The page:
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    1 bolt and it is secure enough to shake the entire frame by grabbing the battery itself. There is a bend on the slotted side of the hold down and I couldn't get to come loose under tension even with a pry bar. I'd say this is solid.

    If you're wondering why I didn't go for an optima, I didn't feel a need to replace a brand new battery (5 starts before tear down and under warranty still). I can also find this in basically any town at an auto parts store or Walmart since it is the exact model for this truck when stock. It's a lighter weight battery than even my old 4cyl Altima uses too.

    As a preview, here is some parts I already prepped, primed, and painted. Kinda wish I had done this when they first arrived. By leaving all this new metal uncoated for the last couple months it got light surface rust. I hate rust.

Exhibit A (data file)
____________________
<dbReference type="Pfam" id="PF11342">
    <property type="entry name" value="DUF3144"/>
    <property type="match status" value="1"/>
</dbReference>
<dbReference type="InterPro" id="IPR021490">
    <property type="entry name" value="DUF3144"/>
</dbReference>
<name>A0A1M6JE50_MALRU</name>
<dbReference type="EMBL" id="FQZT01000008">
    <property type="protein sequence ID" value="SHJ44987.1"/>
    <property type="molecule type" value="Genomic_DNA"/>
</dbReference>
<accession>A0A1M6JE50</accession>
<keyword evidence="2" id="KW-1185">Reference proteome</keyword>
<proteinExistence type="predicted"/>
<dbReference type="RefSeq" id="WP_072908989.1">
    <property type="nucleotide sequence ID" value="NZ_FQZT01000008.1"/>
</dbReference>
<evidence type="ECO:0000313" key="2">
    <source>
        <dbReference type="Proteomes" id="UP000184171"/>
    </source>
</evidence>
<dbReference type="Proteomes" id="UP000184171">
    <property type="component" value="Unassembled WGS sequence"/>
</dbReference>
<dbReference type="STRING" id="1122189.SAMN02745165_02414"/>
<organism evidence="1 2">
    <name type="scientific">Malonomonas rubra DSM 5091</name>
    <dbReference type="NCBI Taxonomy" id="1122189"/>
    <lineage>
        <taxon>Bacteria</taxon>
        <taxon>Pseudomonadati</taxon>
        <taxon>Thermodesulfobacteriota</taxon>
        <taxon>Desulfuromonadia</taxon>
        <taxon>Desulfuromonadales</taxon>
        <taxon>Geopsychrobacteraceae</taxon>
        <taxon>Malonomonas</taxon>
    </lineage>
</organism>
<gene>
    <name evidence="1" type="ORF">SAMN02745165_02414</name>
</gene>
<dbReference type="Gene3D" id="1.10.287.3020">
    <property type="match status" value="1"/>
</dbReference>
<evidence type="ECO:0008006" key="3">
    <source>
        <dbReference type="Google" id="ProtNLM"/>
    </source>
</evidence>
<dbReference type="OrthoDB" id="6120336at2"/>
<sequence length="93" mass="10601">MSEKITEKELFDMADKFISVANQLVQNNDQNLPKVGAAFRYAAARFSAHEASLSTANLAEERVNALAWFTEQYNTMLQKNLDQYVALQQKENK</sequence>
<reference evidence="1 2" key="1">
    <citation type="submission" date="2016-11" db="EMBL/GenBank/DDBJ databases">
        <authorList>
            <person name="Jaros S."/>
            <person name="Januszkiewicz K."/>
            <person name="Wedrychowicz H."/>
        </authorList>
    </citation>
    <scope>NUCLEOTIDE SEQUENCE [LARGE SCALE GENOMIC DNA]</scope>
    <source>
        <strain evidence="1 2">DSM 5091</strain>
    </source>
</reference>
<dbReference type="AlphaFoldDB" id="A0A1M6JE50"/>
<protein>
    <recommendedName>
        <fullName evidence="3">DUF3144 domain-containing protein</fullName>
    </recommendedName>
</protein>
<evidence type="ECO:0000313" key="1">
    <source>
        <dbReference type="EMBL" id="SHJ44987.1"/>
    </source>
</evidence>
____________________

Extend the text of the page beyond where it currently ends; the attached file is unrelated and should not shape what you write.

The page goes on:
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    Come January the hustle is back on to get everything reassembled for good. It's time to breathe life into this overpriced yard ornament and make it do something cool.
    '95 F-150 track ready street beast
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  11. #351
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    Nov 2018
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    Looking good! You just reminded me I need to call Ride Tech also for my Blazer.

  12. #352
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    Quote Originally Posted by Jaymzz View Post
    Looking good! You just reminded me I need to call Ride Tech also for my Blazer.